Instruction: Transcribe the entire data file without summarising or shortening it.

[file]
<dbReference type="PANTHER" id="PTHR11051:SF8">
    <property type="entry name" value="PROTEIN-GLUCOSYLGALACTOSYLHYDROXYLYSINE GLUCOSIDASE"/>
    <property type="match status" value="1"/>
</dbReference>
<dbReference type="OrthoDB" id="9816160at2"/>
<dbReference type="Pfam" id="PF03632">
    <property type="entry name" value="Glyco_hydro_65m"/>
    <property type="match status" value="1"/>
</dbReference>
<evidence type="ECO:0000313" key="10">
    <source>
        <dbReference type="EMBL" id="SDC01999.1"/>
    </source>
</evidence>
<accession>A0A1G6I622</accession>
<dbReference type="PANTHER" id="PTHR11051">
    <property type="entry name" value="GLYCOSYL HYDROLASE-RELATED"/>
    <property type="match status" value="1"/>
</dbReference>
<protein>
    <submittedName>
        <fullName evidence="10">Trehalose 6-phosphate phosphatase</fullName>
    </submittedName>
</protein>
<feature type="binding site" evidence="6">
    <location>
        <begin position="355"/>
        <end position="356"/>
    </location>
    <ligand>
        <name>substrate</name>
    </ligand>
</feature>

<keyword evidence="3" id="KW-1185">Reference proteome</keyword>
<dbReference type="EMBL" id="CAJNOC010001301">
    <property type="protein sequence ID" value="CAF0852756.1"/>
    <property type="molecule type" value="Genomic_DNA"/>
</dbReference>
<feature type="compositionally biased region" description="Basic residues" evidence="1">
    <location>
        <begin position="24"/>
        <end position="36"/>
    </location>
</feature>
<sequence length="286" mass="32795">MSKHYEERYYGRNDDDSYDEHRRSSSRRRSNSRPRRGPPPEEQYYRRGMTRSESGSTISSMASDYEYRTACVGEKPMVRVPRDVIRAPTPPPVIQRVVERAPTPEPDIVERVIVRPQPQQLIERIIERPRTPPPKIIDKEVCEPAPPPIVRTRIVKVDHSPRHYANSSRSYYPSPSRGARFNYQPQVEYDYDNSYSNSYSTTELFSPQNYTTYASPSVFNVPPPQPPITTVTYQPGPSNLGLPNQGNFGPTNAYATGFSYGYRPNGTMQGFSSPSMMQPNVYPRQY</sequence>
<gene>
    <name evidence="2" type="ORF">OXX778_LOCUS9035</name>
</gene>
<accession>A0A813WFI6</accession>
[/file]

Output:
<dbReference type="PANTHER" id="PTHR11051:SF8">
    <property type="entry name" value="PROTEIN-GLUCOSYLGALACTOSYLHYDROXYLYSINE GLUCOSIDASE"/>
    <property type="match status" value="1"/>
</dbReference>
<dbReference type="OrthoDB" id="9816160at2"/>
<dbReference type="Pfam" id="PF03632">
    <property type="entry name" value="Glyco_hydro_65m"/>
    <property type="match status" value="1"/>
</dbReference>
<evidence type="ECO:0000313" key="10">
    <source>
        <dbReference type="EMBL" id="SDC01999.1"/>
    </source>
</evidence>
<accession>A0A1G6I622</accession>
<dbReference type="PANTHER" id="PTHR11051">
    <property type="entry name" value="GLYCOSYL HYDROLASE-RELATED"/>
    <property type="match status" value="1"/>
</dbReference>
<protein>
    <submittedName>
        <fullName evidence="10">Trehalose 6-phosphate phosphatase</fullName>
    </submittedName>
</protein>
<feature type="binding site" evidence="6">
    <location>
        <begin position="355"/>
        <end position="356"/>
    </location>
    <ligand>
        <name>substrate</name>
    </ligand>
</feature>

<keyword evidence="3" id="KW-1185">Reference proteome</keyword>
<dbReference type="EMBL" id="CAJNOC010001301">
    <property type="protein sequence ID" value="CAF0852756.1"/>
    <property type="molecule type" value="Genomic_DNA"/>
</dbReference>
<feature type="compositionally biased region" description="Basic residues" evidence="1">
    <location>
        <begin position="24"/>
        <end position="36"/>
    </location>
</feature>
<sequence length="286" mass="32795">MSKHYEERYYGRNDDDSYDEHRRSSSRRRSNSRPRRGPPPEEQYYRRGMTRSESGSTISSMASDYEYRTACVGEKPMVRVPRDVIRAPTPPPVIQRVVERAPTPEPDIVERVIVRPQPQQLIERIIERPRTPPPKIIDKEVCEPAPPPIVRTRIVKVDHSPRHYANSSRSYYPSPSRGARFNYQPQVEYDYDNSYSNSYSTTELFSPQNYTTYASPSVFNVPPPQPPITTVTYQPGPSNLGLPNQGNFGPTNAYATGFSYGYRPNGTMQGFSSPSMMQPNVYPRQY</sequence>
<gene>
    <name evidence="2" type="ORF">OXX778_LOCUS9035</name>
</gene>
<accession>A0A813WFI6</accession>